BANGOR, Maine — The U.S. Postal Service has filed a site development plan with the city to turn the former 3rd District Court building on Hammond Street into its new post office.
Postal Service and Penobscot County officials, however, would not confirm that the deal is done.
“We have looked at several sites. I would say we are going forward with investigating that site further,” said Tom Rizzo, spokesman for the Postal Service in northern New England.
“Because our lease will not be renewed at our present location and because extensive renovations are being done there, we have to find other quarters that will be convenient to the public and meet our operational needs,” he said Wednesday.
Penobscot County Administrator Bill Collins, who is listed as the applicant on the site plan, and county Commissioner Peter Baldacci also declined to call the deal final.
“At this point, the official process is still ongoing. There will not be an official decision until” later this week, Baldacci said.
Last month, Postal Service officials visited Bangor to tour a handful of potential sites, including the former court building, the former Miller’s Restaurant and temporary Hollywood Slots facility on Main Street, and empty space at the Bangor Daily News building, also on Main Street.
The site plan, which was filed Friday with the city’s code enforcement office, indicates that the Postal Service will employ WBRC Architects-Engineers of Bangor to make improvements to the former courthouse, including parking reconfiguration and the construction of a loading dock.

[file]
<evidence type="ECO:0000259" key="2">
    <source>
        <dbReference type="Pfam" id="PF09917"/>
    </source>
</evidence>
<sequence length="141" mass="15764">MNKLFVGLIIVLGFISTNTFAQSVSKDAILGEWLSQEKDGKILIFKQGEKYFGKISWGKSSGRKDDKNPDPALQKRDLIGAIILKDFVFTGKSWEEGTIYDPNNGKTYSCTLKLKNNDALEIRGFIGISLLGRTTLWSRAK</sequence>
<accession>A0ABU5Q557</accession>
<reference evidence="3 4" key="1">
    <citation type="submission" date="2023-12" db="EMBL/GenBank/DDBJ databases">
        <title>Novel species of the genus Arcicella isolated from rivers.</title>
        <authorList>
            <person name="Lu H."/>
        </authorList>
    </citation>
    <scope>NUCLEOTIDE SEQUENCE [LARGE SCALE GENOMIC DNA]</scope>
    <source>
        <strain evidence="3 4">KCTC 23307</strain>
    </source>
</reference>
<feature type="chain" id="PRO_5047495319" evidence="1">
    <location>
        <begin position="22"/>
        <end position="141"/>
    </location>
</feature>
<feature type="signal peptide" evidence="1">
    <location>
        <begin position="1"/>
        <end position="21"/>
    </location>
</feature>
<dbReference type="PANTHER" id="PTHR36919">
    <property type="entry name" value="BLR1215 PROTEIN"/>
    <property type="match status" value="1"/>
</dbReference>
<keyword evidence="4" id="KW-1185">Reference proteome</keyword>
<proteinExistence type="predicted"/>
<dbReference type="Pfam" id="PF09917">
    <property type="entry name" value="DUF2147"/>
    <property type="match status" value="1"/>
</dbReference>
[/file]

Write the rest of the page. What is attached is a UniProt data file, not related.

The site faces both Hammond and Franklin Streets. It abuts the Penobscot County Jail and the Penobscot County Courthouse, which also both are owned and operated by the county.
Code Enforcement Officer Dan Wellington forecast that the plan would likely go before the Planning Board in early March.
The current Bangor post office has been located in the Margaret Chase Smith Federal Building on Harlow Street since the 1960s. In recent years, mail processing was moved from that space to the Postal Service’s facility in Hampden. More recently, the federal government launched a $53 million renovation of the Federal Building and requested that the post office vacate its space by May 1.
Postal Service officials continually have lamented the lack of parking at the Harlow Street spot, but the former District Court location is not much better. The facility at the corner of Hammond and Franklin streets has about 40 parking spots, and the Postal Service is expected to lease an additional 10 from the city, according to the site plan.
Earlier this week, the Postal Service announced that it ended the first quarter of this fiscal year (Oct. 1 to Dec. 31, 2009) with a net loss of $297 million, but said quality of service has been maintained.
“In spite of the financial challenges we face today, Postal Service employees never lose sight that customer service is our top priority,” Postmaster General John Potter said. “On-time delivery performance for single-piece overnight First-Class Mail held at 96 percent for the fifth straight quarter.”